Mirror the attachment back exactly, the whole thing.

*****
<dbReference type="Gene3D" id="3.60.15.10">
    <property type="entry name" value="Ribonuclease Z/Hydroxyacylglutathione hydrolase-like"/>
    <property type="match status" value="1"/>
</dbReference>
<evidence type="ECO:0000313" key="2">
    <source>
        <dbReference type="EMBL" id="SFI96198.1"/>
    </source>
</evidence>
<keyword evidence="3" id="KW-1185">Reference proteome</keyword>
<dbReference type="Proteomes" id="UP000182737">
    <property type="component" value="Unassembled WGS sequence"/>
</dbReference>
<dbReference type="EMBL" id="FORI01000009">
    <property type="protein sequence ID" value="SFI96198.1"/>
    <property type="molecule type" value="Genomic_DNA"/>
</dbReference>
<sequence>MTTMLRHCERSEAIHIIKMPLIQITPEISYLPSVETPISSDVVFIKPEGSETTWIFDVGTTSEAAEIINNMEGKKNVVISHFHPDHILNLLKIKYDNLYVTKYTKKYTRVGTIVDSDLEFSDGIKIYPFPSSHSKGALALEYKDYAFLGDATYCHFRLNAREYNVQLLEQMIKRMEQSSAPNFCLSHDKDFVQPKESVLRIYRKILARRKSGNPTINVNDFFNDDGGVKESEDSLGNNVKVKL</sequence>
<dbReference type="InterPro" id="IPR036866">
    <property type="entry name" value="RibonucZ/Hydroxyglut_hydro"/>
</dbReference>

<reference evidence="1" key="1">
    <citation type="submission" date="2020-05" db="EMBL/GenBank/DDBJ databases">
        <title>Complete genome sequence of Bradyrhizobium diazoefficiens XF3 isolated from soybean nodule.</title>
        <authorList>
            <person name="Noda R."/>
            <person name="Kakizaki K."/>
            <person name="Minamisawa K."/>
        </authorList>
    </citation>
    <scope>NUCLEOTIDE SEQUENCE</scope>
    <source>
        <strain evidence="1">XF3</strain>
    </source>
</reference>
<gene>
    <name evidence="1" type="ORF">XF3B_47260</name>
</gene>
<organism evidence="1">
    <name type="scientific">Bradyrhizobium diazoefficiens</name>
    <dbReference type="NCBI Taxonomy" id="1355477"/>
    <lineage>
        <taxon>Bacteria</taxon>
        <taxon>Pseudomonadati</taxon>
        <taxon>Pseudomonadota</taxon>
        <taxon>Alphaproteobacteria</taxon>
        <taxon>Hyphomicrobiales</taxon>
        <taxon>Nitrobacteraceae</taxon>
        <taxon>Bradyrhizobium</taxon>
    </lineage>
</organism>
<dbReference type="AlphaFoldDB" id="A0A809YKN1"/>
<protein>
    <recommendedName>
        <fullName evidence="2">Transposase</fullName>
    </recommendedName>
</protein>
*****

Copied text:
<dbReference type="Gene3D" id="3.60.15.10">
    <property type="entry name" value="Ribonuclease Z/Hydroxyacylglutathione hydrolase-like"/>
    <property type="match status" value="1"/>
</dbReference>
<evidence type="ECO:0000313" key="2">
    <source>
        <dbReference type="EMBL" id="SFI96198.1"/>
    </source>
</evidence>
<keyword evidence="3" id="KW-1185">Reference proteome</keyword>
<dbReference type="Proteomes" id="UP000182737">
    <property type="component" value="Unassembled WGS sequence"/>
</dbReference>
<dbReference type="EMBL" id="FORI01000009">
    <property type="protein sequence ID" value="SFI96198.1"/>
    <property type="molecule type" value="Genomic_DNA"/>
</dbReference>
<sequence>MTTMLRHCERSEAIHIIKMPLIQITPEISYLPSVETPISSDVVFIKPEGSETTWIFDVGTTSEAAEIINNMEGKKNVVISHFHPDHILNLLKIKYDNLYVTKYTKKYTRVGTIVDSDLEFSDGIKIYPFPSSHSKGALALEYKDYAFLGDATYCHFRLNAREYNVQLLEQMIKRMEQSSAPNFCLSHDKDFVQPKESVLRIYRKILARRKSGNPTINVNDFFNDDGGVKESEDSLGNNVKVKL</sequence>
<dbReference type="InterPro" id="IPR036866">
    <property type="entry name" value="RibonucZ/Hydroxyglut_hydro"/>
</dbReference>

<reference evidence="1" key="1">
    <citation type="submission" date="2020-05" db="EMBL/GenBank/DDBJ databases">
        <title>Complete genome sequence of Bradyrhizobium diazoefficiens XF3 isolated from soybean nodule.</title>
        <authorList>
            <person name="Noda R."/>
            <person name="Kakizaki K."/>
            <person name="Minamisawa K."/>
        </authorList>
    </citation>
    <scope>NUCLEOTIDE SEQUENCE</scope>
    <source>
        <strain evidence="1">XF3</strain>
    </source>
</reference>
<gene>
    <name evidence="1" type="ORF">XF3B_47260</name>
</gene>
<organism evidence="1">
    <name type="scientific">Bradyrhizobium diazoefficiens</name>
    <dbReference type="NCBI Taxonomy" id="1355477"/>
    <lineage>
        <taxon>Bacteria</taxon>
        <taxon>Pseudomonadati</taxon>
        <taxon>Pseudomonadota</taxon>
        <taxon>Alphaproteobacteria</taxon>
        <taxon>Hyphomicrobiales</taxon>
        <taxon>Nitrobacteraceae</taxon>
        <taxon>Bradyrhizobium</taxon>
    </lineage>
</organism>
<dbReference type="AlphaFoldDB" id="A0A809YKN1"/>
<protein>
    <recommendedName>
        <fullName evidence="2">Transposase</fullName>
    </recommendedName>
</protein>